Table 1. Characteristics of C57BL/6ByJ x 129P3/J F2 mice fed low- and high-energy diets (Experiment 1).

Diet, sex, and allelic interactions.

The genome scans identified four main effect QTLs on chr 7, 9, 12, and 17, all of which were diet dependent (Figure 2, Table 2). For chr 7, the QTL was associated with higher LOD scores when mice were fed the low-energy diet (rs3687759, 7.5 cM; ΔLOD = 2.88; Figure 2A). The other three QTLs were associated with higher LOD scores when mice were fed the high-energy diet (Figure 2B). Diet effects assessed using ΔLOD are indicated by arrows in Figure 2C: the locus on chr 9 (D9Mit2) had ΔLOD = 2.38; chr 12 (rs3724069), ΔLOD = 2.98; and chr 17 (rs4231344), ΔLOD = 2.68. The QTLs on chr 7 and 17 had clear single peaks (Figure 3); chr 9 and 12 appeared to have multiple peaks; there was statistical support for two peaks on chr 9 (Δ3.0 between models) but only one peak on chr 12 (Δ0.4). The second peak on chr 9 was located at 70.9 cM, and although it met the criterion for a distinct peak, it did not meet the criterion for suggestive linkage by itself. All QTLs were diet dependent.

Figure 2. Genome-wide scans for the percentage of body fat (% body fat) of C57BL/6ByJ x 129P3/J F2 male and female mice fed low- and then high-energy diet (Experiment 1).

Horizontal lines represent suggestive linkage thresholds determined by 1000 permutation tests [threshold = 3.08 when mice were fed the low-energy diet (dashed lines) and 3.77 when fed the high-energy diet (solid lines)]. (A and B) Sex-dependent QTLs are determined by the difference between the LOD scores when sex is used as an additive versus a combined additive and interactive covariate. Significant differences between the additive (dashed line) and additive plus interactive (solid line) models after the low-energy (A) and high-energy (B) diets are indicated by arrows. (C) Diet-dependent effects were determined by the difference in LOD scores between each diet period (arrows). The y-axis lists chromosome numbers. All analyses included age and litter size as covariates, and the diet-specific analysis in C was conducted using sex as an interactive covariate. Details about individual QTLs are shown in Table 2.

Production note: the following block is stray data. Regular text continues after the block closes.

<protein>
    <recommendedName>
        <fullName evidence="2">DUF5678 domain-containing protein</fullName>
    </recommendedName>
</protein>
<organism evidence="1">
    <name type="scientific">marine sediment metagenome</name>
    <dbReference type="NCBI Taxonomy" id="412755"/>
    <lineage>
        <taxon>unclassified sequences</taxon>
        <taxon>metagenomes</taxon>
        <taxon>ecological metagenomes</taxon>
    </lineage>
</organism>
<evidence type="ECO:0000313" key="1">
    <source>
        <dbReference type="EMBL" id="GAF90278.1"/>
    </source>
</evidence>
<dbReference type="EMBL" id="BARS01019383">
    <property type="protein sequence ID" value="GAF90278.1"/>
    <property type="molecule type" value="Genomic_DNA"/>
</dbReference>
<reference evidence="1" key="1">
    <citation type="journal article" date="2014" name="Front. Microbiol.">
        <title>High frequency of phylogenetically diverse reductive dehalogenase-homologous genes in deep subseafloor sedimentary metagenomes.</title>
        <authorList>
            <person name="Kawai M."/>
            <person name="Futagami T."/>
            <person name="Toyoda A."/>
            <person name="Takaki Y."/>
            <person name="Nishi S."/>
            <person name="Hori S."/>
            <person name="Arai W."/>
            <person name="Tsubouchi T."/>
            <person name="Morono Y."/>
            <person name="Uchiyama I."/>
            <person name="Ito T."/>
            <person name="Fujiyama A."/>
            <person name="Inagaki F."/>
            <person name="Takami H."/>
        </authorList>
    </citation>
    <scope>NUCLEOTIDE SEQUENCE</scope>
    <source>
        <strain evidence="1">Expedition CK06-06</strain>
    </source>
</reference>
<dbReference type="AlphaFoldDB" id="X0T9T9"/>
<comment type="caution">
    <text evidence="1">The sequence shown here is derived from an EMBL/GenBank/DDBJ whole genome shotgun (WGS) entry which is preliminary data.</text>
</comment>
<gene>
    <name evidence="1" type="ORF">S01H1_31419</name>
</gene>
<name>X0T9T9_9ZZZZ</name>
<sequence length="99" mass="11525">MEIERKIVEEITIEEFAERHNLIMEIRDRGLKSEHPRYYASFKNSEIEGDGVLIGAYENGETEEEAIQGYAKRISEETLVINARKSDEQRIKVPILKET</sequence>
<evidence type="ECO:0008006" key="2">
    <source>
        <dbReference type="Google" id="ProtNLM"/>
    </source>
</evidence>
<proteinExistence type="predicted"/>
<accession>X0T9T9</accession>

Figure 3. Interval maps of chr 7 (low-energy diet) and chr 9, 12, and 17 (high-energy diet), which each contained a QTL identified in the genome-wide scan linked to percent body fat in C57BL/6ByJ x 129P3/J F2 mice (Experiment 1).

LOD score peaks are marked with arrows, and the associated locus boundaries are indicated by black bars below the peaks. Genetic locations (cM) are based on the experimental map from this genetic cross. Analysis of one- and two-QTL models indicated there are two peaks on chr 9. Significance thresholds are denoted by horizontal lines (for details, see Figure 2).

Table 2. QTLs for percent body fat in C57BL/6ByJ×129P3/J F2 mice (Experiment 1).

Two QTLs were sex dependent, on chr 7 and 12, ΔLOD = 2.72 and ΔLOD = 2.11, respectively (Figure 2A,B). For the sex-dependent linkage on chr 7, female mice homozygous for the allele derived from the 129 strain had higher body fat than did heterozygous mice and mice homozygous for the B6 strain (Figure 4, Table 2). For the sex-dependent QTL on chr 12, there was no effect of genotype on percent body fat in male mice, but there was an additive effect in female mice, with the 129 allele increasing body fat. Two other loci did not meet the ΔLOD criterion for sex-dependent linkage, i.e., on chr 9 and chr 17. For the QTL on chr 9, the mean of the heterozygous mice was higher than for either of the homozygous groups. For the QTL on chr 17, there was an additive effect, with the B6 allele increasing the percent body fat.

Figure 4. Percent body fat of F2 mice by sex and genotype (Experiment 1).

Pairwise interaction.

A pairwise genome scan failed to detect any interacting loci for percent body fat when mice ate a low-energy diet, but three pairs (chr 2×chr 16, chr 3×chr 13, and chr 5×chr 9) were detected when mice ate the high-energy diet (LOD = 9.7, 11.2, and 12.8, respectively). Figure 5 shows mean percent body fat of mice grouped by genotype of the interacting markers and the results of post hoc testing. There was a sex by genotype interaction between loci on chr 3 and 13, and this interacting pair was sex dependent.

Figure 5. Percent body fat of F2 mice by genotype of interacting loci detected in the pairwise genome scan (Experiment 1): chr 2 and 16 (upper left), chr 5 and 9 (upper right), and chr 3 and 13 (females, lower left; males, lower right).

The x-axis shows genotype: BB, homozygous for C57BL/6ByJ alleles; PP, homozygous 129P3/J strain alleles; BP, heterozygous. Values are mean ± SEM. Groups that do not share a common subscript (a-f) significantly differed by post hoc testing.

Modeling and percent variance.